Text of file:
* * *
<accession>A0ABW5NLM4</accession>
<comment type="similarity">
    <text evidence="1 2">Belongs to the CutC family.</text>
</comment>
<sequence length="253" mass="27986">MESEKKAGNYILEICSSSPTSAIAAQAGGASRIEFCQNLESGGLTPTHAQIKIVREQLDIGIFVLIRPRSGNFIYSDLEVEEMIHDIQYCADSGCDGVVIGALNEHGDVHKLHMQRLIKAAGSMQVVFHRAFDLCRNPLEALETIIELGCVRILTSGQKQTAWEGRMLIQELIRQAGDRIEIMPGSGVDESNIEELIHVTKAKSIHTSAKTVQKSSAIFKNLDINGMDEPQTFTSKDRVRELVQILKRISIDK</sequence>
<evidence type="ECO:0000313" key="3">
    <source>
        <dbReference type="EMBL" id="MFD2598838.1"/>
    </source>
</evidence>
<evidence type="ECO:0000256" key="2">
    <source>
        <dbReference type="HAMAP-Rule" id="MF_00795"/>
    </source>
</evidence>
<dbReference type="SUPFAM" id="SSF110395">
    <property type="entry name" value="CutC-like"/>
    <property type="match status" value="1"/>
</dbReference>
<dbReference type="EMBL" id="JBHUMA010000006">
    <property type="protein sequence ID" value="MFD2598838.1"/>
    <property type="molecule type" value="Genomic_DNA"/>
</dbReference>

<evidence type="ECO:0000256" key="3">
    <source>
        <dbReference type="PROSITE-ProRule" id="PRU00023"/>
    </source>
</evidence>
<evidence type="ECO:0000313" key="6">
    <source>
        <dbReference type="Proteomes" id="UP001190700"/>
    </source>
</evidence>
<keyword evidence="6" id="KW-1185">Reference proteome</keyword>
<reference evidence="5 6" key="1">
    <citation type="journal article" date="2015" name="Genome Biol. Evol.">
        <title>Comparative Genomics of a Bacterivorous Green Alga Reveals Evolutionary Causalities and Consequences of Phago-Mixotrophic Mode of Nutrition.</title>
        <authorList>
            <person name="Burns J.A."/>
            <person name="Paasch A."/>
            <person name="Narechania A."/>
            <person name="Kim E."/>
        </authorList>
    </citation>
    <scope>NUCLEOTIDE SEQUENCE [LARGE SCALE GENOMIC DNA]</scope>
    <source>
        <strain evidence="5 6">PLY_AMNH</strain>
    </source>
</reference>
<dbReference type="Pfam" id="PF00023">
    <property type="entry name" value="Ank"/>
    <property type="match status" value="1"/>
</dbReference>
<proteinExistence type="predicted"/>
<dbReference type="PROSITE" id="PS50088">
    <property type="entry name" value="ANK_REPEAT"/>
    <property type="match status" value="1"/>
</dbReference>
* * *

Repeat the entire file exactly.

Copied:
<accession>A0ABW5NLM4</accession>
<comment type="similarity">
    <text evidence="1 2">Belongs to the CutC family.</text>
</comment>
<sequence length="253" mass="27986">MESEKKAGNYILEICSSSPTSAIAAQAGGASRIEFCQNLESGGLTPTHAQIKIVREQLDIGIFVLIRPRSGNFIYSDLEVEEMIHDIQYCADSGCDGVVIGALNEHGDVHKLHMQRLIKAAGSMQVVFHRAFDLCRNPLEALETIIELGCVRILTSGQKQTAWEGRMLIQELIRQAGDRIEIMPGSGVDESNIEELIHVTKAKSIHTSAKTVQKSSAIFKNLDINGMDEPQTFTSKDRVRELVQILKRISIDK</sequence>
<evidence type="ECO:0000313" key="3">
    <source>
        <dbReference type="EMBL" id="MFD2598838.1"/>
    </source>
</evidence>
<evidence type="ECO:0000256" key="2">
    <source>
        <dbReference type="HAMAP-Rule" id="MF_00795"/>
    </source>
</evidence>
<dbReference type="SUPFAM" id="SSF110395">
    <property type="entry name" value="CutC-like"/>
    <property type="match status" value="1"/>
</dbReference>
<dbReference type="EMBL" id="JBHUMA010000006">
    <property type="protein sequence ID" value="MFD2598838.1"/>
    <property type="molecule type" value="Genomic_DNA"/>
</dbReference>

<evidence type="ECO:0000256" key="3">
    <source>
        <dbReference type="PROSITE-ProRule" id="PRU00023"/>
    </source>
</evidence>
<evidence type="ECO:0000313" key="6">
    <source>
        <dbReference type="Proteomes" id="UP001190700"/>
    </source>
</evidence>
<keyword evidence="6" id="KW-1185">Reference proteome</keyword>
<reference evidence="5 6" key="1">
    <citation type="journal article" date="2015" name="Genome Biol. Evol.">
        <title>Comparative Genomics of a Bacterivorous Green Alga Reveals Evolutionary Causalities and Consequences of Phago-Mixotrophic Mode of Nutrition.</title>
        <authorList>
            <person name="Burns J.A."/>
            <person name="Paasch A."/>
            <person name="Narechania A."/>
            <person name="Kim E."/>
        </authorList>
    </citation>
    <scope>NUCLEOTIDE SEQUENCE [LARGE SCALE GENOMIC DNA]</scope>
    <source>
        <strain evidence="5 6">PLY_AMNH</strain>
    </source>
</reference>
<dbReference type="Pfam" id="PF00023">
    <property type="entry name" value="Ank"/>
    <property type="match status" value="1"/>
</dbReference>
<proteinExistence type="predicted"/>
<dbReference type="PROSITE" id="PS50088">
    <property type="entry name" value="ANK_REPEAT"/>
    <property type="match status" value="1"/>
</dbReference>